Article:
John O’Keefe, recipient of the Nobel Prize for Physiology or Medicine, has said the government's policy on immigration and its stance towards animal research are risking the country’s scientific standing.
O'Keefe, who will use his discovery to tackle the 'timebomb' of Alzheimer's, told the BBC that immigration rules were “a very, very large obstacle” to hiring the best scientists.
He said: “Science is international, the best scientists can come from anywhere, they can come from next door or they can come from a small village in a country anywhere in the world - we need to make it easier.
“I am very, very acutely aware of what you have to do if you want to bring people into Britain and to get through immigration, I'm not saying it's impossible, but we should be thinking hard about making Britain a more welcoming place,” he explained.
The professor of cognitive neuroscience at University College London shared the Nobel prize with two other foreign-born, UK-based scientists. He and his colleagues were awarded their share of the prize “for their discoveries of cells that constitute a positioning system in the brain” according to the citation from the Nobel Assembly at the Karolinska Institute in Stockholm, which pointed out that philosophers have argued for centuries about how we know where we are.
The research drew upon animal based testing after the team from UCL showed that a set of nerve cells became activated whenever a rat was in one location in a room, and mapped the brain’s “internal GPS system”.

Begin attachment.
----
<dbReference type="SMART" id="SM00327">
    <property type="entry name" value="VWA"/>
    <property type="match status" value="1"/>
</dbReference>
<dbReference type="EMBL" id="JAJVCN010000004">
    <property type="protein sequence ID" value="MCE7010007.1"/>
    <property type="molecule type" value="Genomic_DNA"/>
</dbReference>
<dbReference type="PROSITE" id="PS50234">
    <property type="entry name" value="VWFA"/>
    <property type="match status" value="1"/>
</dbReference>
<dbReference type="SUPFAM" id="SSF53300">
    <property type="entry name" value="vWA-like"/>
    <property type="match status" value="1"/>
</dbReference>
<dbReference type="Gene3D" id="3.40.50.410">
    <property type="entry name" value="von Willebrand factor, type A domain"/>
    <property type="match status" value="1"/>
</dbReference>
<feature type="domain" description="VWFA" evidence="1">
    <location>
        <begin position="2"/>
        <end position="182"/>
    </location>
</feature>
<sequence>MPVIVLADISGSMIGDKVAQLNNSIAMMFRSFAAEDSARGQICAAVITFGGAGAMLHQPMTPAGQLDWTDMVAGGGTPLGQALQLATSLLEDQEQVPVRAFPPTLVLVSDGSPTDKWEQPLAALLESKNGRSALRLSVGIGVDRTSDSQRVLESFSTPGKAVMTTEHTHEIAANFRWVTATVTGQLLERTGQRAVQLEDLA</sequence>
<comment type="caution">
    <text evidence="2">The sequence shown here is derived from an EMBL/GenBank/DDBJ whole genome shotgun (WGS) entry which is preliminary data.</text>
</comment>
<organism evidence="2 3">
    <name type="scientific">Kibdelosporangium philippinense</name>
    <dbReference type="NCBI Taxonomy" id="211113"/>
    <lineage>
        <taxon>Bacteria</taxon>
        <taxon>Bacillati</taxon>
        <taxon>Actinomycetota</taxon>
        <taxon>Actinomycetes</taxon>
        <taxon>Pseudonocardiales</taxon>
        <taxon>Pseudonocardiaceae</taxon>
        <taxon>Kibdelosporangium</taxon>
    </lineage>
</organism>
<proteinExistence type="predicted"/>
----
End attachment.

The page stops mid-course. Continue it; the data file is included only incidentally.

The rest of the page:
The US-born neuroscientist also criticised animal testing plans. "It is an incontrovertible fact that if we want to make progress in basic areas of medicine and biology we are going to have to use animals,” he said, adding that he had worries the regulatory system might be “constrictive”.
The minister in charge of regulating animal experiments, Norman Baker, has said he wants to see an end to all testing.
A Home Office spokesman was quoted by the BBC a saying: “The UK is open to the brightest and best, including talented scientists and engineers, and it is wrong to suggest our policies prevent companies appointing the skilled workers they need.
”Whilst the government has not shied away from taking tough action on abuse, the number of genuinely skilled people coming to the UK to fill skilled vacancies is on the rise,“ he added.Reuse content